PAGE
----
It was also confirmed that both teams had chosen to appeal their exclusion, which restored their positions on the grid for both Race 2 and Sunday’s Race 3.

Lessennes went on to finish fifth in Race 2 with Guerrieri eighth, with Coronel a non-finisher, while Coronel took his season’s best result with seventh in Race 3 while it was Lessennes and Guerrieri this time that failed to finish, caught up in a first lap incident with the Hyundai of Gabriele Tarquini.

The basis for the teams’ appeal is they feel they are within the official boost limits for the event, which are the boost levels set by WSC, not the revised chart distributed by the FIA on Friday.

JAS Motorsport, the builders and technical services provider for the Honda Civic TCR, confirmed that there have been no boost settings or engine management system changes since the start of the season, with the new FIA boost chart effectively the only reason why the Hondas failed scrutineering.

The argument which will be put forward by the teams is that the new FIA boost chart isn’t valid for competition as it doesn’t have approval from WSC, and that they believe this is in breach of the FIA WTCR – World Touring Car Cup sporting regulations, in which Article 10 states:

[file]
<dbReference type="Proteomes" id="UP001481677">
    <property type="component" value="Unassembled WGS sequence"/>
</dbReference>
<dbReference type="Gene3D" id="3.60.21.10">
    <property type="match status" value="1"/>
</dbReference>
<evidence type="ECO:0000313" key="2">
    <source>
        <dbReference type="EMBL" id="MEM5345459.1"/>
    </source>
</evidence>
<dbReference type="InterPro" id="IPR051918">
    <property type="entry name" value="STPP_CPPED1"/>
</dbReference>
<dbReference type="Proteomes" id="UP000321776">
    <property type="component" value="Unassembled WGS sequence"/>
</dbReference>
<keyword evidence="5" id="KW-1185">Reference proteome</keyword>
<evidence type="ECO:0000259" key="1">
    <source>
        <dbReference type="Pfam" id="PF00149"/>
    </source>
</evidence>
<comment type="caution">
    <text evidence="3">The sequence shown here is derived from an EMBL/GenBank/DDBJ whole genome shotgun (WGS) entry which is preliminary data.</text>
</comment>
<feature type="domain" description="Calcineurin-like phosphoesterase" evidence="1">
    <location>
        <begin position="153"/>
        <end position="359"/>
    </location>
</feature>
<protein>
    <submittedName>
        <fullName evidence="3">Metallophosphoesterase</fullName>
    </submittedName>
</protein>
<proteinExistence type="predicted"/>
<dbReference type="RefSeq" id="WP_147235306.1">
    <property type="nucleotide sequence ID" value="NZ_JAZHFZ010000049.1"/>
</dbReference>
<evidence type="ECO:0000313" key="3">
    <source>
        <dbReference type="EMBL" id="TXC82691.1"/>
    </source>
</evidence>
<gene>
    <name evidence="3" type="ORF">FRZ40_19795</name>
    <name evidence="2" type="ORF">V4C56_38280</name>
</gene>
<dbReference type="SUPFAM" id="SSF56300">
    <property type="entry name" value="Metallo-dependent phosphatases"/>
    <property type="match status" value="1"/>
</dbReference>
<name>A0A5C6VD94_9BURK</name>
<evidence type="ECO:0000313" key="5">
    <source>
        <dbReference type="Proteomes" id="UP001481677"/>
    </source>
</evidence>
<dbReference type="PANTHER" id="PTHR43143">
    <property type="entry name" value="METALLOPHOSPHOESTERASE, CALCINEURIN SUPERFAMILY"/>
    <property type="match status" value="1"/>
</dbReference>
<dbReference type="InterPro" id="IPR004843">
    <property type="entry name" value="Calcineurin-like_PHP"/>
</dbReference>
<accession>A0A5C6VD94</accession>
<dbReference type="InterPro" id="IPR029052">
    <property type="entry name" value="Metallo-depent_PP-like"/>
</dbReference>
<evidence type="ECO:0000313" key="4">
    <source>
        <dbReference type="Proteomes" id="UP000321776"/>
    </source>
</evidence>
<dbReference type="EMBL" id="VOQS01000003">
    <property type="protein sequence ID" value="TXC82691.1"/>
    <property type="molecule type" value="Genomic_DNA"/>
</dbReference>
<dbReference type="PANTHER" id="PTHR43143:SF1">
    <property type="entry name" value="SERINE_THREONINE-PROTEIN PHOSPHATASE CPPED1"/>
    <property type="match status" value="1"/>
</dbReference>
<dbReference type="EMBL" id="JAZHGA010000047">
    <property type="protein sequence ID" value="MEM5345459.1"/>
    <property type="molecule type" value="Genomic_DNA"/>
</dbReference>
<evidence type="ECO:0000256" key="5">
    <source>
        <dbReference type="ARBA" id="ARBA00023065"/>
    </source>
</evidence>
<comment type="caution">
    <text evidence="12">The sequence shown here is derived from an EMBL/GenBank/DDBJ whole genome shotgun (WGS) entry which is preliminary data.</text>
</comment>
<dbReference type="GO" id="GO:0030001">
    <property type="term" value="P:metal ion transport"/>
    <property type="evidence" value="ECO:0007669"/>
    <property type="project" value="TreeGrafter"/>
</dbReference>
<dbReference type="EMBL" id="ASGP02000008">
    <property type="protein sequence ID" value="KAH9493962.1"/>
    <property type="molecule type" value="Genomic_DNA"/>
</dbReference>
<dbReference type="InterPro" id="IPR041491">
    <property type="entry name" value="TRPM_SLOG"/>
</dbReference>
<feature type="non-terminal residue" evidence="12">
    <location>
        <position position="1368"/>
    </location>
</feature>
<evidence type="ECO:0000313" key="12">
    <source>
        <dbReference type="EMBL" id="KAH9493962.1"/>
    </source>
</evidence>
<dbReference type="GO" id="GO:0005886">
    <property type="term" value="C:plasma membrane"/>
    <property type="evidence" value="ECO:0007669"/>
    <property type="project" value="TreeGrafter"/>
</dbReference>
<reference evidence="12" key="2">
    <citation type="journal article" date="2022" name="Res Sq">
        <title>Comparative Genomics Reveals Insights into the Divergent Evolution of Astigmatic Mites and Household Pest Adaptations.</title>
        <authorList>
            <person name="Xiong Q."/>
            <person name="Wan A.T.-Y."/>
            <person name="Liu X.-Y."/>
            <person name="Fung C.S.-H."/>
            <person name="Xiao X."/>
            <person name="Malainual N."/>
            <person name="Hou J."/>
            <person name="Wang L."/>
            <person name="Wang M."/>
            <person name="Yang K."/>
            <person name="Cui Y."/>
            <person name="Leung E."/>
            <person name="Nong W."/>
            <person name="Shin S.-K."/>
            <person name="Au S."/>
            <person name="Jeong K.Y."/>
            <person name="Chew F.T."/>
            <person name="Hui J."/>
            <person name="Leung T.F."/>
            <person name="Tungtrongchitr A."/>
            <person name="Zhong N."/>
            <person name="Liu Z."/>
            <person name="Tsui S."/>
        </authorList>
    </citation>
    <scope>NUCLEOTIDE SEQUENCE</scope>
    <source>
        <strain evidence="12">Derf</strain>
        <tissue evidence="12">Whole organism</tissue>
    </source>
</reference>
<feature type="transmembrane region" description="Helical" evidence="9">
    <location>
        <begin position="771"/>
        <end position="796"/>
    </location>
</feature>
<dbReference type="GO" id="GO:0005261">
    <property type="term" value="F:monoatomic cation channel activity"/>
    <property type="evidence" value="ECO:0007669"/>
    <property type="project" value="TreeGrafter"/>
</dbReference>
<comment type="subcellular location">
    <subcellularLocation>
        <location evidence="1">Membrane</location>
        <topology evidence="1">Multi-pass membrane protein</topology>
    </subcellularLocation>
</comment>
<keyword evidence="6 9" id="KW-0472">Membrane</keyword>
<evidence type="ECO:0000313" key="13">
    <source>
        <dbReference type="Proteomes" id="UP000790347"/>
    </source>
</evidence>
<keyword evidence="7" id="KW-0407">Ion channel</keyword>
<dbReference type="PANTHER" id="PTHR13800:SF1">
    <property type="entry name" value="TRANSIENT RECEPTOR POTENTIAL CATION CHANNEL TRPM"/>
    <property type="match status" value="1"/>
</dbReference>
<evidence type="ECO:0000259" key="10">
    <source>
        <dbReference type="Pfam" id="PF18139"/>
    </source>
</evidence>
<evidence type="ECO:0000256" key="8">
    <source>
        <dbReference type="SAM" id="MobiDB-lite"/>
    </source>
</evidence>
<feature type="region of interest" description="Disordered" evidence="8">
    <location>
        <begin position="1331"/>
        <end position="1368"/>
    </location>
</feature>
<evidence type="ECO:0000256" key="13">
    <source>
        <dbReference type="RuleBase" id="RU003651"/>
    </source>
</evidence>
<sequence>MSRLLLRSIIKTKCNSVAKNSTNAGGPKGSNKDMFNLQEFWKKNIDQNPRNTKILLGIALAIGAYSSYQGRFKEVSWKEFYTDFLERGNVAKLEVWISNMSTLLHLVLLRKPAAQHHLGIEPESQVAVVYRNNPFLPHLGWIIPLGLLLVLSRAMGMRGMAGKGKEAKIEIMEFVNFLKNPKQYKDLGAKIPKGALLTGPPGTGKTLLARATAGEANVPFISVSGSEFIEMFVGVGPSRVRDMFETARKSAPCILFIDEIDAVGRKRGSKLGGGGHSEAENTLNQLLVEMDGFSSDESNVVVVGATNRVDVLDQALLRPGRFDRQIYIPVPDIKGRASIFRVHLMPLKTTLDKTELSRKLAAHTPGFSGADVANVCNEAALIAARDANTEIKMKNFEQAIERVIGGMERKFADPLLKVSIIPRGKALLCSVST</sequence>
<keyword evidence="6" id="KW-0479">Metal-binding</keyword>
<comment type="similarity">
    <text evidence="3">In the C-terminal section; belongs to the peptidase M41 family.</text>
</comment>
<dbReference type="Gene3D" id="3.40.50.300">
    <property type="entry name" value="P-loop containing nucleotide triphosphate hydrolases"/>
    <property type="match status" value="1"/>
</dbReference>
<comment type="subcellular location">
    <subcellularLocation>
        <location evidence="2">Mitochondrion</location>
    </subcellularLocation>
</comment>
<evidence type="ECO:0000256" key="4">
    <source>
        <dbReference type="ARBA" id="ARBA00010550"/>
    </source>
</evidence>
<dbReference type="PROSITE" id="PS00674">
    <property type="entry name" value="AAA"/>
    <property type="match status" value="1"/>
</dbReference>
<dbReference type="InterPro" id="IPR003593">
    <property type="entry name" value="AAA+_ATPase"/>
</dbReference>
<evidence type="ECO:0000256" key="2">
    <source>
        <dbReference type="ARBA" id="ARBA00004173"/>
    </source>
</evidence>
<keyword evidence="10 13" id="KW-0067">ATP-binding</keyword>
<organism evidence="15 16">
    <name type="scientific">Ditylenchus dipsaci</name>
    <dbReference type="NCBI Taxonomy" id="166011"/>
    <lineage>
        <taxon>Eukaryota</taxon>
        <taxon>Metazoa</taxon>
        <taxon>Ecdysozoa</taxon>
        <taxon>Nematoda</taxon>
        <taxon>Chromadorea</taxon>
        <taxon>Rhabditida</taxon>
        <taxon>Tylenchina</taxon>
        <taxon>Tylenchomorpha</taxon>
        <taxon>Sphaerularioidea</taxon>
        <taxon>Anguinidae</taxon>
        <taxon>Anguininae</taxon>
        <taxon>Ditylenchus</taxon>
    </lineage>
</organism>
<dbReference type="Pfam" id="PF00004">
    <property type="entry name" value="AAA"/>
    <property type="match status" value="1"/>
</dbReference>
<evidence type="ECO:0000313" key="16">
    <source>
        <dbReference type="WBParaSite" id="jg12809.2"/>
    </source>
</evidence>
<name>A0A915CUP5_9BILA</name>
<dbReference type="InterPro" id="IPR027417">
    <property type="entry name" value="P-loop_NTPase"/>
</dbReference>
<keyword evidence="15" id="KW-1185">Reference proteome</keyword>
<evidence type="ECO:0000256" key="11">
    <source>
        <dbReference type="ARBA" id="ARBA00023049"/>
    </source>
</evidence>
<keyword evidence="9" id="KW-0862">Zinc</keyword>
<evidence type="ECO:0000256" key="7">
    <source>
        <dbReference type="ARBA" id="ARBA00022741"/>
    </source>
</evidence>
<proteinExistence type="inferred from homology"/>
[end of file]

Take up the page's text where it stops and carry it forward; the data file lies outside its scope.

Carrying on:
Competitions are reserved for the following cars:

TCR cars as defined by the applicable FIA WTCR Technical Regulations and which have been certified by WSC Ltd, provided that they have the TCR Technical Form issued by WSC Ltd. and the FIA WTCR Technical Passport issued by the FIA.

The issue will be referred to the FIA International Court of Appeal once the decision is logged by the teams’ national sporting authorities (ASNs), where it will be confirmed whether the results will stand or whether the three Hondas will be excluded from the event.

All this highlights a critical separation within the WTCR between the FIA and the “technical regulations holder” WSC, which is creating friction, confusion, and also some anger throughout the paddock.

Many of the teams and drivers have been vocal both openly and behind the scenes over concerns about the championship’s BoP and its administration this year.

Some teams and the WTCR’s promoter Eurosport have in fact been calling for more involvement and control by the FIA, with concerns that the regular shifts and inconsistencies introduced by WSC have been ruining the flow of the season.

The performance of Hyundai in the first three events of the season saw much frustration vented from the Honda and Volkswagen Group teams, while it looked like this was overcompensated for at Zandvoort, when the Hyundais, now with a power reduction and an increased ride height of 100mm, were now completely off the pace and not able to score points, with the Hyundai teams YMR and BRC Racing Team, and the WTCR promoter Eurosport Events, saying it was unacceptably difficult to explain this kind of swing shift in results to sponsors, fans and commercial partners.